These days, a mint, sealed box (and do not underestimate the importance of the factory seal-edness and the mintiness) of 10179 will set you back somewhere between £2,000 and £2,500!

Don’t get me wrong - not every Lego set increases in value when it EOL’s.  Some attract a bit of a premium for a while, some just about hold their value and yet more just become second hand toys, with the same price drop as anything else.

All of which was irrelevant to me, as I’d decided early on that I was only interested in Technic, and I was just going to buy stuff at reasonable prices.

Right?  Right?

Not quite.  

On Jan 11th, I was on one of the Lego forums, and found myself reading a thread that was basically watching a set go EOL in real time.  While most of the UCS sets since the Falcon had been pretty good, in 2010, Lego launched the 10212 UCS Imperial Shuttle.  It was, as I’d discovered in the few weeks that I’d been participating in my new hobby, generally regarded as something akin to ‘son of 10179’.  

The 10212 Lego Imperial Shuttle in all its glory.

(Image also taken from the database.  Sorry Huw!)

This was going to be a good one.

It was huge, for a start.  Beautifully detailed - an undoubtedly iconic ship.  And while it seemed to have been out of stock just about everywhere since Lego stopped production in December 2012, someone had spotted that had about 100 in stock.
And everybody taking part in the discussion had convinced themselves that this was it!  This was the last of them.

Only 100 left!

I watched with interest as people bought one. Or in some cases two.

70-odd left.

People were trying to guess what time the stock would run out.

50 left!

I looked over at Mrs Boo, sitting next to me on the sofa, who would obviously kill me if I spent a week’s salary on a Lego set, and dismissed such foolish thoughts.  I mean... it’s not even Technic.

40 left.

Some people were not just buying their first, they were adding to their collection.  A couple of guys (and when it comes to spending large amounts of money on Star Wars Lego, we usually are talking about guys) had double-figures numbers of sets.  I later discovered that one chap had bought 50 of them over the course of it’s two year lifespan, and had them stashed away for resale in the future.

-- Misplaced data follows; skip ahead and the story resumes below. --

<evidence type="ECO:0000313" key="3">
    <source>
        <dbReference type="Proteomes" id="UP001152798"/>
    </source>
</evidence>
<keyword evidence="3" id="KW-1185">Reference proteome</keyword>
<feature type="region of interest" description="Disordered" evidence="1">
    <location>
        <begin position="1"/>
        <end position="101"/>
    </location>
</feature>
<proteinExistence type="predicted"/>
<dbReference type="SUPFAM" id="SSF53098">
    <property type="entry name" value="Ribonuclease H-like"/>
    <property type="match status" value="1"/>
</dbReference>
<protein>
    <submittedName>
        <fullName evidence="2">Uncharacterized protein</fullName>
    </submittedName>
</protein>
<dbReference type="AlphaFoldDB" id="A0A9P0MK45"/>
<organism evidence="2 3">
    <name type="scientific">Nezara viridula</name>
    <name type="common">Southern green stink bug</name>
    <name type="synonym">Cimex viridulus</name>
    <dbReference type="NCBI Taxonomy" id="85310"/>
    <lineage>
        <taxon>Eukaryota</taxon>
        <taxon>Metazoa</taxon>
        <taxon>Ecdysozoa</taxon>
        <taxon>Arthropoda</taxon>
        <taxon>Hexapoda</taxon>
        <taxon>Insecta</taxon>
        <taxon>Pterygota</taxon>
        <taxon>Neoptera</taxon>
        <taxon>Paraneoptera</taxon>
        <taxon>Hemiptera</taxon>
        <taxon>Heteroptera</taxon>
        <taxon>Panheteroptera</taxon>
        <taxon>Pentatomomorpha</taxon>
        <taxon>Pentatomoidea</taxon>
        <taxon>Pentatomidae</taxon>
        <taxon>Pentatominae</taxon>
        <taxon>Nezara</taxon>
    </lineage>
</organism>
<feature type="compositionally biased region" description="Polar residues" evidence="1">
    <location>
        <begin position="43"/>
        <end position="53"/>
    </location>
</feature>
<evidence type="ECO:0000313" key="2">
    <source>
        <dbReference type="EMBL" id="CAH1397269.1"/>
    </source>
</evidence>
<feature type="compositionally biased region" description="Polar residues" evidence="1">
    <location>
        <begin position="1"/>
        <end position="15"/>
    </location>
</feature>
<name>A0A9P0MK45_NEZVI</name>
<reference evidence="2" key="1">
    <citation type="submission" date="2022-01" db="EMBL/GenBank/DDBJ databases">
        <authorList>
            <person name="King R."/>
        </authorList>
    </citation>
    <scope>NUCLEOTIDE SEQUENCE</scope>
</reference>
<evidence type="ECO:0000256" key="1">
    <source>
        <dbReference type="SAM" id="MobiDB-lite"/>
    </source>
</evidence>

30 left.

Slowing down a little bit now.

20 left.

Only 20 in the world left to buy (so it seemed).

19 left.

Hang on!  Where did that last one go?

Hmm.  I appear to have bought it.  How did that happen?

To her credit, Mrs Boo, when she finally found out about it took it fairly well.  But by that time I’d made a decision on what to do with it.  

Most people (I reckoned), would sell next Christmas, for a modest profit.  The hardened reseller would hold on for four or five years, which is pretty much the age of the Falcon now, and sell for a big chunk of moolah.


10 years.

It arrived a few weeks later with, considering how far it had travelled, very little damage (a small 1” rip in the bottom edge of the box, so not quite MISB, but not far off), I inspected the box, wrapped it carefully and put it in our loft.  And that’s where it’s going to stay until 2022.


Well first off, I thought I’d sell it for pots of cash in a few years time and we could have a holiday on the proceeds.  Then it occurred to me.  2022 will be the 10th anniversary of me losing my Mum, and the 25th anniversary of losing my Dad.

So I’m going to sell it (hopefully for a tidy sum), and split the money between the Stroke Association (Mum) and Cancer Research (Dad), which Mrs Boo thoroughly approved of, hence me getting off lightly.

Wish I’d bought two though...  

Really fancy building one.   

~ ~ ~ ~ ~ ~ ~ ~ ~ ~ ~

(1) The album.  Not Stevie Nicks.
(2) Adult Fan Of Lego.

(3) For the most part iconic.  There have been, in my opinion, a few clunkers.  Life sized Darth Maul head, anyone?